Paul Alcock Was Much More Than The Di Canio Incident: Jeff Winter Pays Tribute

Former referee Jeff Winter has paid tribute to fellow man in black Paul Alcock and insisted he will be remembered for more than just the notorious incident with Paolo di Canio.

Alcock, who took charge of 94 Premier League matches between 1995 and 2000, died on Tuesday (January 30), aged 64, after a long battle with cancer.

He was famously pushed over by ex-Sheffield Wednesday striker Di Canio in 1998, and Winter says that moment at Hillsborough exemplified the professionalism of Alcock.

"I do remember the day vividly because we had done a north-south reversal," Winter told Newsweek. "I was refereeing at Charlton Athletic the day Paul was refereeing at Hillsborough. I remember ringing him after the game, because as we came off the pitch there was this furore breaking that a referee had been assaulted."

Two hundred miles north, his colleague Alcock had shown Di Canio a straight red card after he had kicked out at Arsenal defender Martin Keown and sparked a melee of players. The enraged Italian took his anger out on Alcock, pushing him to the ground.

"It was just calling him as a friend and a colleague," Winter recalls. "Paul showed dignity in dealing with that: he did his job, did the paperwork and got on with his career.

"What happens to a referee one day, in one game, it could just so easily have been you. So there was that sort of family support, arm on the shoulder, where you would help each other.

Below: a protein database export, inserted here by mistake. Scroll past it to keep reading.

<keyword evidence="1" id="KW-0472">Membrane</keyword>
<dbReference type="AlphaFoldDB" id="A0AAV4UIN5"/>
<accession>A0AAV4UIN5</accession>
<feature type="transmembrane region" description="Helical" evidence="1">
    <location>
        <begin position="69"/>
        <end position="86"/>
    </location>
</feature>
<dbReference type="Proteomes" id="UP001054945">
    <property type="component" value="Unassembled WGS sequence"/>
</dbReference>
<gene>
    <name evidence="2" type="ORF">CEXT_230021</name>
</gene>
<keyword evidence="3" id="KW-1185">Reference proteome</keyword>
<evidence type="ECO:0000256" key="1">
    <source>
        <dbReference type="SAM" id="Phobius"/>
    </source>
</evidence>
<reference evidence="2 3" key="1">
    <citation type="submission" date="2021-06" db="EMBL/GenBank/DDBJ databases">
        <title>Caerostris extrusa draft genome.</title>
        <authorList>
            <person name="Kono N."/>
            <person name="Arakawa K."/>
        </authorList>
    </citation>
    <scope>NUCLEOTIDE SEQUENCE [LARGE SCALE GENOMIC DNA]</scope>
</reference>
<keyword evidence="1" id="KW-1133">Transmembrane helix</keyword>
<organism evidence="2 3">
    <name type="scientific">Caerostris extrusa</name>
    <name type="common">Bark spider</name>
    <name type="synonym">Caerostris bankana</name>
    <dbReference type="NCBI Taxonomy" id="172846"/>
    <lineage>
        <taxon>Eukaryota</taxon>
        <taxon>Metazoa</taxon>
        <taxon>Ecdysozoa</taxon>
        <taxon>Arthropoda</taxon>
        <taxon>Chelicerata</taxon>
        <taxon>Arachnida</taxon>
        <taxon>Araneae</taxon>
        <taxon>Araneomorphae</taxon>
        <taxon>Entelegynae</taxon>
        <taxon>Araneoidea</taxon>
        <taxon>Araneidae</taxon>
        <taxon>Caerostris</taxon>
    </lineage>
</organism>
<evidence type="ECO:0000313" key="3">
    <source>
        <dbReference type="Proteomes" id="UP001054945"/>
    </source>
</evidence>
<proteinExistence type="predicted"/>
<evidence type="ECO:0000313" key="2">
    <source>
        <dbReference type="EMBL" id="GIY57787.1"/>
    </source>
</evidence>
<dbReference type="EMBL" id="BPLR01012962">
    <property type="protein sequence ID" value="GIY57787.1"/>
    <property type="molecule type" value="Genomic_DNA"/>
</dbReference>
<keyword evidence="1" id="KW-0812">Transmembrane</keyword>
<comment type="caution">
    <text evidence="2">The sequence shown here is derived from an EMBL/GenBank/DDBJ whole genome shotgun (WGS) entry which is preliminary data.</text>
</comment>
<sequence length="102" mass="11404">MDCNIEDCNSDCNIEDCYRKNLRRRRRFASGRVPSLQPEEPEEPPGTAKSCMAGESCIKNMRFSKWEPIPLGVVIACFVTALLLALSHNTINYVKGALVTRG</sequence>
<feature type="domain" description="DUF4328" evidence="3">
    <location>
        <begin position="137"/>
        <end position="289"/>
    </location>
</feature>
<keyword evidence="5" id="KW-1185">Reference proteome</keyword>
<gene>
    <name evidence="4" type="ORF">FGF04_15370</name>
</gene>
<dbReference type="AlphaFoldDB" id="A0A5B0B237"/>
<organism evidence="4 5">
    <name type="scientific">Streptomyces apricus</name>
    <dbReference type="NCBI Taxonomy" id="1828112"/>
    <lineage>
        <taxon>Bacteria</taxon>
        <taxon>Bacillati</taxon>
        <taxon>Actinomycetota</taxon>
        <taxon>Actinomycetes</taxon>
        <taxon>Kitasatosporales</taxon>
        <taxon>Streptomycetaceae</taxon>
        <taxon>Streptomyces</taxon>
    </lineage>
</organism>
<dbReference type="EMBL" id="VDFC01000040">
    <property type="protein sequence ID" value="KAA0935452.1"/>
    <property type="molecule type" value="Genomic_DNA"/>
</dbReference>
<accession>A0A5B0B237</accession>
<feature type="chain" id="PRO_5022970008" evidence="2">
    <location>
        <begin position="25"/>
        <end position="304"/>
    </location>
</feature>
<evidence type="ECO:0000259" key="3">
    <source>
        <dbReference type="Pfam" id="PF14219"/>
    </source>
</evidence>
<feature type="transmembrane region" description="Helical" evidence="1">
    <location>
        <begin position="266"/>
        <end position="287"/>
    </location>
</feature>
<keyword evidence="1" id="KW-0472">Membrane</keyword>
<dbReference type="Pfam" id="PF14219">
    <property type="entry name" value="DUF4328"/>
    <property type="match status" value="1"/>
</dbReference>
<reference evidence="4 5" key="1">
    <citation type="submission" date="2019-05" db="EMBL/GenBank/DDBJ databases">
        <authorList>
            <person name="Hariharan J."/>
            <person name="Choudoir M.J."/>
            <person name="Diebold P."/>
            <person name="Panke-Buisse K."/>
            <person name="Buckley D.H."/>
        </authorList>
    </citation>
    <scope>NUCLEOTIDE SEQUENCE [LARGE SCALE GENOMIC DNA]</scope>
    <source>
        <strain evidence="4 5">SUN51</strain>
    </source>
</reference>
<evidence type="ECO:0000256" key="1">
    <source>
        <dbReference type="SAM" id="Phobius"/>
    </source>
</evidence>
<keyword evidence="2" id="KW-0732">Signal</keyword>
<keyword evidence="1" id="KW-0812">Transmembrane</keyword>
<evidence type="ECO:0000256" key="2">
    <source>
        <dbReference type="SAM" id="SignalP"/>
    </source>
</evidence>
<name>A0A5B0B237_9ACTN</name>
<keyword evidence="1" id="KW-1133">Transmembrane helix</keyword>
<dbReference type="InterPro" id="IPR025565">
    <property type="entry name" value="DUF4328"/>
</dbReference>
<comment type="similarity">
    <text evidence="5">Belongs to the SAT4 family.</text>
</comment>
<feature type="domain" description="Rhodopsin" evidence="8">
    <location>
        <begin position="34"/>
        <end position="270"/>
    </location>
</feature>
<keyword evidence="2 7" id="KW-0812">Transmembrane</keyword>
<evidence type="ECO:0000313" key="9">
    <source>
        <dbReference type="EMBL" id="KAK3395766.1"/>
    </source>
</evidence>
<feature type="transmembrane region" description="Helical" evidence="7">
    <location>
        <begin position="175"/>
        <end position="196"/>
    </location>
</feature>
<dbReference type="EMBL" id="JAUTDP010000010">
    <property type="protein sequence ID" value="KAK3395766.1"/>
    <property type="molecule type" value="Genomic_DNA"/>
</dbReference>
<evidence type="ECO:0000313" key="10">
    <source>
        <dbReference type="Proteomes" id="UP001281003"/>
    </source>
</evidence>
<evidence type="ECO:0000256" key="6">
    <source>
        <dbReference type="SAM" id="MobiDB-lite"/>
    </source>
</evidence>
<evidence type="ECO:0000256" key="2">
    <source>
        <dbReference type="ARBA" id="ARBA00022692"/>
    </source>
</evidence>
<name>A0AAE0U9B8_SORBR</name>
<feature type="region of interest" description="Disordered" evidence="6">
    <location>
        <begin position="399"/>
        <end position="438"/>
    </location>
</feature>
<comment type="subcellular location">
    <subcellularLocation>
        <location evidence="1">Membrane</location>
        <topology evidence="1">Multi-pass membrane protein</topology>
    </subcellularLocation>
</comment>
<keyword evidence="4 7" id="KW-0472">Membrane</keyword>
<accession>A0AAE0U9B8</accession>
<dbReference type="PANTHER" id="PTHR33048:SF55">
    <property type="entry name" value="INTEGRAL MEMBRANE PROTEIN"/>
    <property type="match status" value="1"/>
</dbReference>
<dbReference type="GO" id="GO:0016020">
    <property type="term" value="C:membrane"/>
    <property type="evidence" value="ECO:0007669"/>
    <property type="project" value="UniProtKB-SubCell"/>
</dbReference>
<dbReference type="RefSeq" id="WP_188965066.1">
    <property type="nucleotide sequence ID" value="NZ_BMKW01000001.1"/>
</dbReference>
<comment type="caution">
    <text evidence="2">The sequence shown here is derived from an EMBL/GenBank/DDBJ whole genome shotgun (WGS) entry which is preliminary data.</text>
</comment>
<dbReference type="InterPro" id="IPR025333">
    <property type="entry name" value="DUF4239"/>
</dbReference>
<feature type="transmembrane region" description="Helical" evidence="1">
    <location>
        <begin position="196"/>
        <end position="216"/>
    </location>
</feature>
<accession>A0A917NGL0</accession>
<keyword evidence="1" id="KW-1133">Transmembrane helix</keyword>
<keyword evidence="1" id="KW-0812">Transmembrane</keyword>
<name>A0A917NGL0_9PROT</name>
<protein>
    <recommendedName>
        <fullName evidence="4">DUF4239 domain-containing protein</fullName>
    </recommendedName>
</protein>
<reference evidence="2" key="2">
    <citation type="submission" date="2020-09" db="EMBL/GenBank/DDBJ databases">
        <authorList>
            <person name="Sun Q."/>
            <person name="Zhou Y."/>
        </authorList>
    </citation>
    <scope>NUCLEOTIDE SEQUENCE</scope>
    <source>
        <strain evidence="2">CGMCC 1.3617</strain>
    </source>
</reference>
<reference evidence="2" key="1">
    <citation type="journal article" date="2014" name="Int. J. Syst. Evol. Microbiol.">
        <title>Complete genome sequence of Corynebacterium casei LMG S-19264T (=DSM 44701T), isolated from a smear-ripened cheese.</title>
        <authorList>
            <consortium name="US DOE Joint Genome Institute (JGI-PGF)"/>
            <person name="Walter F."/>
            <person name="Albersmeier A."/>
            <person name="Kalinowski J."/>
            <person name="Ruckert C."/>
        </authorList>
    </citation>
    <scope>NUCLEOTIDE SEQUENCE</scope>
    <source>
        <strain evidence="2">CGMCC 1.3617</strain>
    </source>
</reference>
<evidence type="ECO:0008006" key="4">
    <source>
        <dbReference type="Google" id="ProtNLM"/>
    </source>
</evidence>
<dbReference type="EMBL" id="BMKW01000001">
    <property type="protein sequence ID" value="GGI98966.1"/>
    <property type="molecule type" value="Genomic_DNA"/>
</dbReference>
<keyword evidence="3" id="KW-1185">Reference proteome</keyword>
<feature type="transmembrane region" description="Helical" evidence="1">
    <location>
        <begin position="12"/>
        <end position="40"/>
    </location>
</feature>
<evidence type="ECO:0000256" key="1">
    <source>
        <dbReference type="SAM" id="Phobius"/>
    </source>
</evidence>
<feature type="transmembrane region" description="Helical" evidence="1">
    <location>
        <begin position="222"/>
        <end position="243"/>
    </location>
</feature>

"As referees, I know some people say 'you all stick together', but we spent days together training and got to know each other as work colleagues rather than people who were doing different games in different part of the country.

"To those who knew Paul and respected him as a man and a match official, there are many memories that are far closer to the heart to remember Paul for rather than that one particular incident."

Jeff Winter
Paul Alcock
Jeff Winter, left, and Paul Alcock working as referees in the Premier League. Winter described his friend and colleague Alcock as a "gentle man."

Winter, who retired in 2005, developed a friendship with Alcock during pre-season training and the regular meet-ups that officials had throughout the campaign. They worked together, too: Alcock, the referee; Winter, as fourth official.

"I've seen other tributes passed to him and I can only endorse them," Winter said. "He was a nice man. He was a gentle man. He was successful in his personal and business life and also a very successful referee.

"Everyone who met Paul was touched by what a nice, genuine man he was and I'm sure that everybody involved with him in refereeing, in that part of the world, along with his family, will miss him."

Alcock was diagnosed with cancer three times, undergoing reconstructive surgery, but Winter spoke of his professionalism and passion for refereeing as he returned to assessment duties.

"I heard that he'd been suffering from cancer a few years ago but, as I understood, he'd continued as soon as it was physically possible to get back, and he was still assessing referees down south close to where he lived," Winter said.

"As a referee he got to the top and was included in the Premier League, but as a person he was liked and respected by everyone that met him."